• Marsh Wren: 1
  • Northern Mockingbird: 1
  • American Pipit: 1
  • Savannah Sparrow: 1
  • Song Sparrow: 1
  • White-crowned Sparrow: 10
  • Northern Cardinal: 1
  • Red-winged Blackbird: 4
  • Great-tailed Grackle: 4
  • House Finch: 2

Waste water sightings by Ben G. and Heidi T.

Love is in the Air (and on Cars)!

March is a great time of year. Many resident birds are staking out territories, singing to attract mates, and starting to build nests. A pair of Eastern Bluebirds were photographed at a natural cavity on Dyess Air Force Base. The couple was pair bonding, evident by the male coming to the cavity and feeding the female:


Wild Turkeys are finding love at Dyess Air Force Base also. But one turkey is finding love in all the wrong places:


Red Crossbills, first spotted in the Buffalo Gap area are now being seen in Abilene!


And a couple of Great Blue Herons are nesting at Nelson Park:


But wait, there’s more Big Country bird news! We’ve got pictures of Black-bellied Whistling Ducks, Lesser Goldfinches, and Snowy Plovers. In fact, we have so many interesting photos of what’s been happening this past month that two photo galleries were created for your viewing pleasure, March Menagerie and the photos about Love is in the Air (and on Cars)!

We hope you enjoy our birds of the Big Country in March. Keep your eyes up, there’s more to come!

March 23, 2008 – Area Sightings

Lorie drove around Ft Phantom this morning after early service and found some goodies:

SeaBee Park

  • Cattle Egret (3)
  • Snowy Egret (2)
  • Cinnamon Teal (2) across the road from the park
  • Blue-winged Teal (6)
  • Tree Swallow – 20

Johnston Park

  • American Avocet (1)
  • American Pipet (6)
  • Least Sandpiper (20)
  • Western Sandpiper (6)

And this afternoon Lorie went to Kirby Lake:

  • Snowy Plover (1)
  • There was a large (200+) mixed flock of Gadwall, Redhead, Lesser Scaup and Ruddy Duck

(To see a complete list of birds seen around Kirby this morning, look at Dan Symonds’ following list.)

Ben Richey Drive:

  • Red Crossbills (8) flew from the pine trees along the front of the Boy’s Ranch

Wow, look what a little front brought in! Don’t you just love the movements of birds during spring migration?

Above sightings by Lorie Black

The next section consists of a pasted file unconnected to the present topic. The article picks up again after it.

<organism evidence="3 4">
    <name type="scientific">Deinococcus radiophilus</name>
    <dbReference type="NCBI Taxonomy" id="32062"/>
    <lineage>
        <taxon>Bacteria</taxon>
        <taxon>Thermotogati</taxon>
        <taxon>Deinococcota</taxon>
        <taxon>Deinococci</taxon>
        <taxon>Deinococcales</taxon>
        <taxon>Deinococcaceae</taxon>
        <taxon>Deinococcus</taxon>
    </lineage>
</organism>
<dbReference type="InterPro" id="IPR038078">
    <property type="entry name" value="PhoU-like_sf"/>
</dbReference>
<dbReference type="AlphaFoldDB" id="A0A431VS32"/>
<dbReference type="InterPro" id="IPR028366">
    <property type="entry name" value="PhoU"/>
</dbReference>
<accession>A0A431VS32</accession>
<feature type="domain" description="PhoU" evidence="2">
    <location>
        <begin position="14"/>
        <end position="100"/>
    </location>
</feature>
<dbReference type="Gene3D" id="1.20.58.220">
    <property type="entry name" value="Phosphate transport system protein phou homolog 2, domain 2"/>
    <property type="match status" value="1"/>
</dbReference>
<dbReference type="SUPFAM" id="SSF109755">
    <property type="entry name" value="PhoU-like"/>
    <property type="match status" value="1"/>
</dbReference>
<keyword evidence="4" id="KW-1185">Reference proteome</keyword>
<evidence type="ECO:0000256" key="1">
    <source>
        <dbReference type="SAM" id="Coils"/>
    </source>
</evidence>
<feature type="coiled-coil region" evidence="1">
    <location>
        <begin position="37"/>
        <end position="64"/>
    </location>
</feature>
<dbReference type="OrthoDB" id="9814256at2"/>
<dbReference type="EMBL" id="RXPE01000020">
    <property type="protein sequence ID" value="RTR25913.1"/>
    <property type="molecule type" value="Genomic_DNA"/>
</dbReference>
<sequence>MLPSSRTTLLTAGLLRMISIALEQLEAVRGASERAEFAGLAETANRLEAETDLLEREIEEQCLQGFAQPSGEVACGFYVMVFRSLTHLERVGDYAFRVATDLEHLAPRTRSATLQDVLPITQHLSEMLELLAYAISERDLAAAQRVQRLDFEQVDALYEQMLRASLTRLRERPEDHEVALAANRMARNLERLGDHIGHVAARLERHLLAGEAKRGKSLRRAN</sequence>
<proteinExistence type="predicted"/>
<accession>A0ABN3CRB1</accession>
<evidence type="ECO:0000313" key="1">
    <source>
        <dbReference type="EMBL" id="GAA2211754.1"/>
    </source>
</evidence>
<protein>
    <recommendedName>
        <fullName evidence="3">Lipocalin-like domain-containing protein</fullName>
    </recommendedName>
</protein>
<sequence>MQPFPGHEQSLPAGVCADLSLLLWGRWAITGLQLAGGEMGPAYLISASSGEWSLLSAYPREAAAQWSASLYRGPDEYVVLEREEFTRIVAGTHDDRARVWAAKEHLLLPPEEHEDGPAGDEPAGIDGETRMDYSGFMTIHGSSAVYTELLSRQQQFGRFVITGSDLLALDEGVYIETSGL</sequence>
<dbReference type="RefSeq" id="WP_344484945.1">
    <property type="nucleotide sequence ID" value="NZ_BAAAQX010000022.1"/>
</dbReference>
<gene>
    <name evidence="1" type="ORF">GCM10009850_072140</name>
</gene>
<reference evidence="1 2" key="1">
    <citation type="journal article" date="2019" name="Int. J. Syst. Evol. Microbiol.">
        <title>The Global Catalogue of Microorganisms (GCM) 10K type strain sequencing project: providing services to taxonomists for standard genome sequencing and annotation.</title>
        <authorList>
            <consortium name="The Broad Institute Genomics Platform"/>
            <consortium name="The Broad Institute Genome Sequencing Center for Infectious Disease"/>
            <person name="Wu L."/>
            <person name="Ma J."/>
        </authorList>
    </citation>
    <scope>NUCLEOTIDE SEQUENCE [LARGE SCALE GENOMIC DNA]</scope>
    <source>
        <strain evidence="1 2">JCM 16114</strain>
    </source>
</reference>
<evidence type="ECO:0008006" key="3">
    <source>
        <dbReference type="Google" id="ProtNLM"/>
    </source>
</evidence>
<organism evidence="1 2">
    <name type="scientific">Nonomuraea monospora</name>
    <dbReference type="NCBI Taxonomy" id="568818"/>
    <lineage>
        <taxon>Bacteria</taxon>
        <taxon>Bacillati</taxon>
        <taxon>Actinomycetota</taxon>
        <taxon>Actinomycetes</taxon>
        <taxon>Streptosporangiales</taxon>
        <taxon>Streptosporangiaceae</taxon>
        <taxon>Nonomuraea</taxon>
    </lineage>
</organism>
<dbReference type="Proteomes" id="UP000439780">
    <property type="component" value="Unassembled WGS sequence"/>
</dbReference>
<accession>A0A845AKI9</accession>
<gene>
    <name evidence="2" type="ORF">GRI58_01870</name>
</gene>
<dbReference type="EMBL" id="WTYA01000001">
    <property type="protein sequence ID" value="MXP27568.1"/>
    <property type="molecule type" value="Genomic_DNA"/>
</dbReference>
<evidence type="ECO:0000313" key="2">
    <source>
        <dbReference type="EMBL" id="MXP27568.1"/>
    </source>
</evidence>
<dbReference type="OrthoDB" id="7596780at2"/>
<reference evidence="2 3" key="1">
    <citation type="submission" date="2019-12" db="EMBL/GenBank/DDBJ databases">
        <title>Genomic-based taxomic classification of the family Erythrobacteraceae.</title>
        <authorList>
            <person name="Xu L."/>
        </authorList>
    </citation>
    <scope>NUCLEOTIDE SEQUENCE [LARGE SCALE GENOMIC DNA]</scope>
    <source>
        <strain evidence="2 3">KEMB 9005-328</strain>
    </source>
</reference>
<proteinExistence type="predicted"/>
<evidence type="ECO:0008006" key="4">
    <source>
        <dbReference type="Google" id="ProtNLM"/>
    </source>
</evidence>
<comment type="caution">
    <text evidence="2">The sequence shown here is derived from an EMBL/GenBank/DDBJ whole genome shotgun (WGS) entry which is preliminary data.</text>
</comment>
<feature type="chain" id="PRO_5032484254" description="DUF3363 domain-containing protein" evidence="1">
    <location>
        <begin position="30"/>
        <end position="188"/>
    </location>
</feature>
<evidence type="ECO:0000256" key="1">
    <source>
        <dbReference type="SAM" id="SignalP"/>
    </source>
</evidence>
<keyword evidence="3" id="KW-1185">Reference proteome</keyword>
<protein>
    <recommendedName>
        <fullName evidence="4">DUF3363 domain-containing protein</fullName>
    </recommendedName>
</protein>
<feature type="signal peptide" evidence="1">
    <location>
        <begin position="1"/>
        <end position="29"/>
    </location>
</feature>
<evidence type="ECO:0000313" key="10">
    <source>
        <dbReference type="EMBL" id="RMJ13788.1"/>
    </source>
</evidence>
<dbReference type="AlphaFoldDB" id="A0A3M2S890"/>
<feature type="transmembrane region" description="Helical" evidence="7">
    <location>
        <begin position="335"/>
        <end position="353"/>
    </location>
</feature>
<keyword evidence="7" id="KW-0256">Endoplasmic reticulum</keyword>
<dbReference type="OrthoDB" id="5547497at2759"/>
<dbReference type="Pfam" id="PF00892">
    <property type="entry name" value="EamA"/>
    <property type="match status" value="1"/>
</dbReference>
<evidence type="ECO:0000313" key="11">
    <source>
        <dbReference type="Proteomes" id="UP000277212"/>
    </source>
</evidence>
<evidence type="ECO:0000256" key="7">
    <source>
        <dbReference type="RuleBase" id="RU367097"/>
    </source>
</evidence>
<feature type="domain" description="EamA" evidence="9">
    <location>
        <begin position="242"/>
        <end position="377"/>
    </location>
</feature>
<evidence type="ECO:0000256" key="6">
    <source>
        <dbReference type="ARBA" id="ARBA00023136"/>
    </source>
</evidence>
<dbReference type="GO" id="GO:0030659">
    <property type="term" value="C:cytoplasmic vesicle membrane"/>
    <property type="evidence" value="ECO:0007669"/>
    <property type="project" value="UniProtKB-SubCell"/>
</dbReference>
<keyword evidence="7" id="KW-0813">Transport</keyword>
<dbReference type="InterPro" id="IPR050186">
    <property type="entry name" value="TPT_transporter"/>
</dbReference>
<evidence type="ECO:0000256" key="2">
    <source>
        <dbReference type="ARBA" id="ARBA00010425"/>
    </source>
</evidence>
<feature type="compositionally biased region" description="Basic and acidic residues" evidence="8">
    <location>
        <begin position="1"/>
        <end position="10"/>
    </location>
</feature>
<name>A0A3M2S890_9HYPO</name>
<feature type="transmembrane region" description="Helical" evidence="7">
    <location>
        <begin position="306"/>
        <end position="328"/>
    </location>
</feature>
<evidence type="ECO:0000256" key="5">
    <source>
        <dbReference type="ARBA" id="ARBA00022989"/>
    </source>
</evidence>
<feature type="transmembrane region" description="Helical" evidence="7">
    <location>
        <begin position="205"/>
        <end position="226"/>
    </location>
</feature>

And along Cedar Crest Drive during my early morning walk, the Great Kiskadee was heard calling!

March 23, 2008 – Lake Kirby

Kirby Lake:

  • Gadwall 30
  • Northern Shoveler 25
  • Redhead 2
  • Bufflehead 30
  • Ruddy Duck 22
  • Pied-billed Grebe 23
  • Horned Grebe 1
  • Eared Grebe 20
  • Double-crested Cormorant 35
  • Great Blue Heron 2
  • Turkey Vulture 1
  • American Kestrel 1
  • American Coot 100
  • Greater Yellowlegs 1
  • Wilson’s Snipe 1
  • Bonaparte’s Gull 11
  • Ring-billed Gull 10
  • White-winged Dove 2
  • Mourning Dove 6
  • Belted Kingfisher 1
  • Cactus Wren 1
  • Bewick’s Wren 1
  • Marsh Wren 1
  • Ruby-crowned Kinglet 2
  • Northern Mockingbird 8
  • Curve-billed Thrasher 1
  • Spotted Towhee 2
  • Song Sparrow 1
  • White-crowned Sparrow 1
  • Northern Cardinal 4
  • Pyrrhuloxia 1
  • Red-winged Blackbird 10
  • Common Grackle 2
  • Great-tailed Grackle 3

All sightings by Dan Symonds.

March 15, 2008 – Lake Hamlin Field Trip

The field trip to Lake Hamlin included stops at Lake Fort Phantom and Lake Stamford. Sightings for the day also included a few resident Abilene birds. Complete list:

  • American Wigeon
  • Mallard
  • Blue-winged Teal
  • Northern Shoveler
  • Green-winged Teal
  • Redhead
  • Ring-necked Duck
  • Pied-billed Grebe
  • American White Pelican
  • Double-crested Cormorant
  • Great Blue Heron
  • Great Egret
  • Snowy Egret
  • Turkey Vulture
  • Northern Harrier
  • Red-tailed Hawk
  • American Kestrel
  • Common Moorhen
  • American Coot
  • Killdeer
  • Greater Yellowlegs
  • Semipalmated Sandpiper
  • Long-billed Dowitcher